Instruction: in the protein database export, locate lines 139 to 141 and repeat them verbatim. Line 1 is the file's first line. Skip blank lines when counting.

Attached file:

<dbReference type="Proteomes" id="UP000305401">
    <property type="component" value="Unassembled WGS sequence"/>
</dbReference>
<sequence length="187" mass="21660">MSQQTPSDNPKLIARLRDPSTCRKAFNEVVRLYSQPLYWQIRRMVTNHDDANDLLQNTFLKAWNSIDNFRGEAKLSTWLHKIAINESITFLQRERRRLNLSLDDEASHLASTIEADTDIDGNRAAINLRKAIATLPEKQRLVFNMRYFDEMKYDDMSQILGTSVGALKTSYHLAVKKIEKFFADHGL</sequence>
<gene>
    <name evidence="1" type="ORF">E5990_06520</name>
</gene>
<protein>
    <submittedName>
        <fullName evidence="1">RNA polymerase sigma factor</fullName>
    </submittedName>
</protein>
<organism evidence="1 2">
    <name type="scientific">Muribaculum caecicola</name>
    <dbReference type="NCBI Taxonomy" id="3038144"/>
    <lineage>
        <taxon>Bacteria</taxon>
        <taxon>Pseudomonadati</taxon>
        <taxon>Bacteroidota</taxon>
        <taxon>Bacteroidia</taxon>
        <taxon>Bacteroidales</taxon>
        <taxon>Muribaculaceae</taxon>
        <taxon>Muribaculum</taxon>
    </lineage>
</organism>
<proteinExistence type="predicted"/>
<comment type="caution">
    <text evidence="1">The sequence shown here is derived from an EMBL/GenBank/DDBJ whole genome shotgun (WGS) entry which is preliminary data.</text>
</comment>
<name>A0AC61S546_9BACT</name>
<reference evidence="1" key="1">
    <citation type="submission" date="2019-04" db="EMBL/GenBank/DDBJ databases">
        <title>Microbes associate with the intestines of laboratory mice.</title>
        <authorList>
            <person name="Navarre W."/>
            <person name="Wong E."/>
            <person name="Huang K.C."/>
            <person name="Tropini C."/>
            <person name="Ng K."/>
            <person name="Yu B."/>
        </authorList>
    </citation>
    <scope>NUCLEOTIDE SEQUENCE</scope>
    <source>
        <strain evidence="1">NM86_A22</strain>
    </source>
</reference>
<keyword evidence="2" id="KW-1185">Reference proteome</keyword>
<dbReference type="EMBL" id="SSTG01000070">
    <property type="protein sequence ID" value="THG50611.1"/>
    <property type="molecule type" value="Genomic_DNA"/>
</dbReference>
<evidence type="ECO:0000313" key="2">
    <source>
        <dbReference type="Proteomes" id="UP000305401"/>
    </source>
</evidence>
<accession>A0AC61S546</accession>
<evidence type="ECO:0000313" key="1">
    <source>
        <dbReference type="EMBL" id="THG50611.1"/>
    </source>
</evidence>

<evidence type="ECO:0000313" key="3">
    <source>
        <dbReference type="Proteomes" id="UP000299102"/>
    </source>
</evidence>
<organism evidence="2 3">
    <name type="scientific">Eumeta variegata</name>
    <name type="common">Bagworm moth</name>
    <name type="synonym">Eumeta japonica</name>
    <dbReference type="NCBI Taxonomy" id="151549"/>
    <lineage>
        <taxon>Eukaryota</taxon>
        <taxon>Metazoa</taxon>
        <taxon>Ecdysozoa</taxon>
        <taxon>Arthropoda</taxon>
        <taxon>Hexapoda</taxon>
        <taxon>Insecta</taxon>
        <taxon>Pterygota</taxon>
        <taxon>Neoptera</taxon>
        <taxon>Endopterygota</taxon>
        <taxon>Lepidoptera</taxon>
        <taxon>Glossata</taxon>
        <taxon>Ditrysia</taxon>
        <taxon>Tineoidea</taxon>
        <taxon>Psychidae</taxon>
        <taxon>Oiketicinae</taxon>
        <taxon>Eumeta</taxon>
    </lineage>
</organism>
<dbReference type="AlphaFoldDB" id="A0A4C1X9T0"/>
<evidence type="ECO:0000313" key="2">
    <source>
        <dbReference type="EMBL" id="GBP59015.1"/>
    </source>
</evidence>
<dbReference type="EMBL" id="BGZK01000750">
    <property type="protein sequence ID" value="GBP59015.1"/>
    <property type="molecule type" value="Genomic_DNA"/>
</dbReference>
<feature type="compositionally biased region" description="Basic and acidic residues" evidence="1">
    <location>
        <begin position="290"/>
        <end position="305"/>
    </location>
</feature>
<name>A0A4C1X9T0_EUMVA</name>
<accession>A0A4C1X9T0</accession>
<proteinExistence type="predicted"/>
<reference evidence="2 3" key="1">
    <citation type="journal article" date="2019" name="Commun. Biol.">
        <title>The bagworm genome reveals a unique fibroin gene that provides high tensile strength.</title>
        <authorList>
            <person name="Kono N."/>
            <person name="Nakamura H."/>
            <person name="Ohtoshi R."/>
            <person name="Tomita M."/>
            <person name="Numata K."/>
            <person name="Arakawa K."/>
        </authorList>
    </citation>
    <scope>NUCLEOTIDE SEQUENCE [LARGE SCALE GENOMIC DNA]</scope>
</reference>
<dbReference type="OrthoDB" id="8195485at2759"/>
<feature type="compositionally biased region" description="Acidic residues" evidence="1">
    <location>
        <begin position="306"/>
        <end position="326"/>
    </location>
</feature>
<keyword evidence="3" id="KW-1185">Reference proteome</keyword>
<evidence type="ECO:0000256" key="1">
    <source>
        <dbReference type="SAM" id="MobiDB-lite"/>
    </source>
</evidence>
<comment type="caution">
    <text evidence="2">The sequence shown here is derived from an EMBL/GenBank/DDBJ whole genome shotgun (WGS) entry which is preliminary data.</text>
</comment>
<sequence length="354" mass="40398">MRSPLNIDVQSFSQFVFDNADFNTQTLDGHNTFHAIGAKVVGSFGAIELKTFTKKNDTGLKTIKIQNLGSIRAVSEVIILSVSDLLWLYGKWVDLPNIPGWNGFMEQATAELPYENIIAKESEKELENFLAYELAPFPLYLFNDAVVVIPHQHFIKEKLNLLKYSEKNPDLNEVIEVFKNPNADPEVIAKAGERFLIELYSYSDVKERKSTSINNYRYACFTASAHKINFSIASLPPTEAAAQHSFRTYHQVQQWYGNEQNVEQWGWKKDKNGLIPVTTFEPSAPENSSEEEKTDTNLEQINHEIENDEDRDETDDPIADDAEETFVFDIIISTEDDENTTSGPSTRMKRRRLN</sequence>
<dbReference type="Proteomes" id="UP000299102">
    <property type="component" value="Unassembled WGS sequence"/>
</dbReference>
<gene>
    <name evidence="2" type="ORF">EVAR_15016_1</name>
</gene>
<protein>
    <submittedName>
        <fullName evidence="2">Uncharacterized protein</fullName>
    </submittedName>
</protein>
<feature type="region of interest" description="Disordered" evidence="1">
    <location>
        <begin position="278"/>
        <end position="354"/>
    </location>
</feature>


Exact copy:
<comment type="caution">
    <text evidence="2">The sequence shown here is derived from an EMBL/GenBank/DDBJ whole genome shotgun (WGS) entry which is preliminary data.</text>
</comment>